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Fuller v. Berryhill

United States District Court, D. Connecticut

March 22, 2018

KEITH WAYNE FULLER, Plaintiff,
v.
NANCY A. BERRYHILL, Acting Commissioner of Social Security, Defendant.

          RULING ON PENDING MOTIONS

          WILLIAM I. GARFINKEL UNITED STATES MAGISTRATE JUDGE

         This is an administrative appeal following the denial of the plaintiff, Keith Wayne Fuller's, application for Title II disability insurance benefits (“DIB”). It is brought pursuant to 42 U.S.C. § 405(g).[1]

         Plaintiff now moves for an order reversing the decision of the Commissioner of the Social Security Administration (“the Commissioner”), or in the alternative, an order remanding his case for a rehearing. [Doc. # 19]. The Commissioner, in turn, has moved for an order affirming her decision. [Doc. # 23]. The Undersigned heard oral argument on these motions on March 15, 2018. For the reasons discussed below, the Commissioner's decision is affirmed.

         LEGAL STANDARD

         “A district court reviewing a final . . . decision [of the Commissioner of Social Security] pursuant to section 205(g) of the Social Security Act, 42 U.S.C. § 405(g), is performing an appellate function.” Zambrana v. Califano, 651 F.2d 842 (2d Cir. 1981). “The findings of the Commissioner of Social Security as to any fact, if supported by substantial evidence, [are] conclusive . . . .” 42 U.S.C. § 405(g). Accordingly, the district court may not make a de novo determination of whether a plaintiff is disabled in reviewing a denial of disability benefits. Id.; Wagner v. Sec'y of Health & Human Servs., 906 F.2d 856, 860 (2d Cir. 1990). Rather, the court's function is to first ascertain whether the Commissioner applied the correct legal principles in reaching her conclusion, and then whether the decision is supported by substantial evidence. Johnson v. Bowen, 817 F.2d 983, 985 (2d Cir. 1987). Therefore, absent legal error, a decision of the Commissioner cannot be set aside if it is supported by substantial evidence. Berry v. Schweiker, 675 F.2d 464, 467 (2d Cir. 1982). Further, if the Commissioner's decision is supported by substantial evidence, that decision will be sustained, even where there may also be substantial evidence to support the plaintiff's contrary position. Schauer v. Schweiker, 675 F.2d 55, 57 (2d Cir. 1982).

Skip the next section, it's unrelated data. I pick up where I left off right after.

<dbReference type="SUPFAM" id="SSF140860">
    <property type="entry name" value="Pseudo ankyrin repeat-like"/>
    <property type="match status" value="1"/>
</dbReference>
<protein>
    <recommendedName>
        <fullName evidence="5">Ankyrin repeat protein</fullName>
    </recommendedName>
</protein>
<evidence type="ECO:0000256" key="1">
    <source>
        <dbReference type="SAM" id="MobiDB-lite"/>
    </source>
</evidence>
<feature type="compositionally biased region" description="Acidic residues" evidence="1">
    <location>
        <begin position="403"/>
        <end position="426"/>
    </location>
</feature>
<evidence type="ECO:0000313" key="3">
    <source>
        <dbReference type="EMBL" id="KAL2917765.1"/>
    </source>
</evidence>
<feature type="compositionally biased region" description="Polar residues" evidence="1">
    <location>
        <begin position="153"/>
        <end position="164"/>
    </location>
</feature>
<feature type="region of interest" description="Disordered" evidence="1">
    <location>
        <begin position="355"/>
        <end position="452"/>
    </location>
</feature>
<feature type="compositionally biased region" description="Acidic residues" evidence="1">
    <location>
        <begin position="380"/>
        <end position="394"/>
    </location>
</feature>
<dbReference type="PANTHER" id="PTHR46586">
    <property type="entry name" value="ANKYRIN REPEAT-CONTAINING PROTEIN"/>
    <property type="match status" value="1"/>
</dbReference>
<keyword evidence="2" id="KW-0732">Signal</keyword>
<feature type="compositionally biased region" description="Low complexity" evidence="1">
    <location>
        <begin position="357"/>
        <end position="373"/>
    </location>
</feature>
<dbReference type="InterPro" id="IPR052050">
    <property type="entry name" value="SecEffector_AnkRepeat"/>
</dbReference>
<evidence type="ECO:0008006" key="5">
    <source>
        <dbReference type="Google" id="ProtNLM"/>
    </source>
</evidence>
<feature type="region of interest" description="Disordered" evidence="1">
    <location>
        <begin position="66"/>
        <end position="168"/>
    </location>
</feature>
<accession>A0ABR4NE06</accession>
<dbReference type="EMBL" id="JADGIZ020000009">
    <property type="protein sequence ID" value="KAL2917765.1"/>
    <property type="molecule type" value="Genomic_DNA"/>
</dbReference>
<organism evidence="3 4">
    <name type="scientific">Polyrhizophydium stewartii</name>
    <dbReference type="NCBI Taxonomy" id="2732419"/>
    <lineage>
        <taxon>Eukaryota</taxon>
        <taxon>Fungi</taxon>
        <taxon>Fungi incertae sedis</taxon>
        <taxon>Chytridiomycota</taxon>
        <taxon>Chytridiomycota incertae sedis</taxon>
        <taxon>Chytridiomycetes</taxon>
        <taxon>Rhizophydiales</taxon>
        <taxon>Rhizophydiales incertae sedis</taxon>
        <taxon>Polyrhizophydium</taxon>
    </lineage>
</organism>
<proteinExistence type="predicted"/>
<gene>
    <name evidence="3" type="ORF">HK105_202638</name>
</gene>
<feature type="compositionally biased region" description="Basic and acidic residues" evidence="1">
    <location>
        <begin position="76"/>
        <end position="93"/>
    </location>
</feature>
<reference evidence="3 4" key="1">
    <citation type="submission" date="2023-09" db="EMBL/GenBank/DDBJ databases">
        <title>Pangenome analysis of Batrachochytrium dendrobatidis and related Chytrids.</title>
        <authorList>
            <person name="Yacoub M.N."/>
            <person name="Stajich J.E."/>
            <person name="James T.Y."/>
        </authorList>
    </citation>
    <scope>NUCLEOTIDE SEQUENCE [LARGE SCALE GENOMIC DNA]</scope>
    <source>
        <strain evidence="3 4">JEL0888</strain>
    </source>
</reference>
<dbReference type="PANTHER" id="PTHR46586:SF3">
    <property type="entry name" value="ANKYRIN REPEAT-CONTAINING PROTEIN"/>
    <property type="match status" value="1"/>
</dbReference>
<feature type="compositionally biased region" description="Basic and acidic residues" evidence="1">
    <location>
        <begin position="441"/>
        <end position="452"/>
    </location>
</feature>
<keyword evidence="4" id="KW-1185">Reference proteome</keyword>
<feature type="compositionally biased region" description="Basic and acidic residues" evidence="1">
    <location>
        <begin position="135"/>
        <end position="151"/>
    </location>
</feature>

Substantial evidence is “‘such relevant evidence as a reasonable mind might accept as adequate to support a conclusion.'” Williams v. Bowen, 859 F.2d 255, 258 (2d Cir. 1988) (quoting Richardson v. Perales, 402 U.S. 389, 401 (1971)). Substantial evidence must be “more than a scintilla or touch of proof here and there in the record.” Williams, 859 F.2d at 258.

         BACKGROUND

         a. Facts

         Plaintiff filed his DIB application on January 25, 2013, alleging a disability onset date of December 2, 2011. His claim were denied at both the initial and reconsideration levels. Thereafter, Plaintiff requested a hearing. On February 18, 2015, a hearing was held before administrative law judge Robert A. DiBiccaro (the “ALJ”). On August 25, 2015, the ALJ issued a decision denying Plaintiff's claim. The Appeals Council denied review of the ALJ's unfavorable decision. This action followed.

         Plaintiff was sixty-two years old on the date of the hearing before the ALJ. (R. 44). He has a bachelor's degree and has completed some graduate-level work. (R. 46). Plaintiff has past work experience as a community counselor and a vocational counselor. (R. 47, 57). He last worked in May 2011; he lost his job when his employer downsized. (R. 432). During the relevant period, Plaintiff primarily underwent holistic treatment methods (specifically osteopathic manipulative treatment (“OMT”)[2]). (R. 65-66). Plaintiff's complete medical history is set forth in the Stipulation of Facts the parties filed. [Doc. # 19-2]. The Court adopts this Stipulation and incorporates it by reference herein.

         b. The ALJ's Decision

         The ALJ followed the sequential evaluation process for assessing disability claims.[3] At Step One, the ALJ found that Plaintiff has not engaged in substantial gainful activity since the alleged onset date. (R. 25-26). At Step Two, the ALJ found that Plaintiff has medically determinable impairments, [4] but that he does not have an impairment or combination of impairments that was severe. (R. 26-32). Thus, the ALJ ended the evaluation at the second step and found Plaintiff not disabled.

         DISCUSSION

         The ALJ concluded that Plaintiff does not have an impairment or combination of impairments that significantly limits the ability to perform basic work-related activities. In other words, the ALJ determined that ...


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